Richard Olney wrote the recipe I used to follow, but Alice Waters’ version with mayonnaise in her Vegetable Cookbook is more luxurious. And when did I ever eschew luxury?! This is my even more self-indulgent version:
1 celeriac (celery root)
Juice plus zest of ½ lemon
3 tablespoons Dijon mustard
½ cup aïoli (garlic mayonnaise)
½ cup crème fraiche or sour cream
Peel the celeriac and cut into julienne. (The shredding disc in a food processor produces the most easily chewable dimension.) Put it in a *big* bowl—the mixing is messy. In a separate bowl, mix the mustard, the lemon and part of the mayonnaise and cream. Stir it into the celeriac, adding more mayonnaise and cream as you go to get the consistency you want. A celeriac root can vary so much in size that precise measures are misleading. This is one of those happy recipes to which you can always add more as you go along.
I make it unashamedly in a blender, using the whole egg:
¼ tsp mustard powder
1 tbl lemon juice
1 cup olive oil
Several garlic cloves
Salt and pepper
Start with the first three ingredients and slowly dribble in the oil. When about 2/3 of it has been emulsified, it will thicken to the point where the textbooks tell you to keep stopping and scraping down the sides of the jar. This takes forever. My method is to carefully insert a disposable wooden chopstick down the side of the jar while the motor is running and rotate it slowly back and forth around the entire outer edge while you dribble in the oil. The blender should be positioned where you can see straight down into it, so that you can see whether the pool of oil in the center is being drawn in.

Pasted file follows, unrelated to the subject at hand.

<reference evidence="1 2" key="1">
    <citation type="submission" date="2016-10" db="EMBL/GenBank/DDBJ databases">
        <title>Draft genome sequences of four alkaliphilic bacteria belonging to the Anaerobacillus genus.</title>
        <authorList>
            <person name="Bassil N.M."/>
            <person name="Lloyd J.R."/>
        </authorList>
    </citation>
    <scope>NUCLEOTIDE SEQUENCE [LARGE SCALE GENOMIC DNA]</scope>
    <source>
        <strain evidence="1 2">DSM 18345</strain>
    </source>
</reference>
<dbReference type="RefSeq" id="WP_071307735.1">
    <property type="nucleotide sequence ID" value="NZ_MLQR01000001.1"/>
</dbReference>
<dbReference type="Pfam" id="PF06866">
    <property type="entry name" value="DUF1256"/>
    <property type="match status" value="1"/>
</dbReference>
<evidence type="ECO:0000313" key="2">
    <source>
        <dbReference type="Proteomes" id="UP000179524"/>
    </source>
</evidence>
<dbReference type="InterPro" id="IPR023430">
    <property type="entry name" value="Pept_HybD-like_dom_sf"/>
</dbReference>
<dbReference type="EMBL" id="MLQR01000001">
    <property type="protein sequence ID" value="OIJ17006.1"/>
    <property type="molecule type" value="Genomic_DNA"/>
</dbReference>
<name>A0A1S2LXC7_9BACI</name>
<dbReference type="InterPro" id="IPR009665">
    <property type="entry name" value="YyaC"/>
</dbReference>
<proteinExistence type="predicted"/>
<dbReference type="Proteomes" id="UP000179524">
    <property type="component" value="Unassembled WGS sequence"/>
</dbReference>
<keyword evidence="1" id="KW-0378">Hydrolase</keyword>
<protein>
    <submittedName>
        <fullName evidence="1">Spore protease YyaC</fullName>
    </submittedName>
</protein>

WARNING: if you were to drop the chopstick, you could damage the blender. I’ve been doing this for twenty years and the worst I’ve produced is an occasional woodchip in the mayonnaise.
Crush the garlic and stir it into the mayonnaise after you’ve transferred it to a container. Season carefully—the amount of garlic you’ve added will affect the apparent saltiness.
Put the rémoulade in a bowl and top with the parsley.
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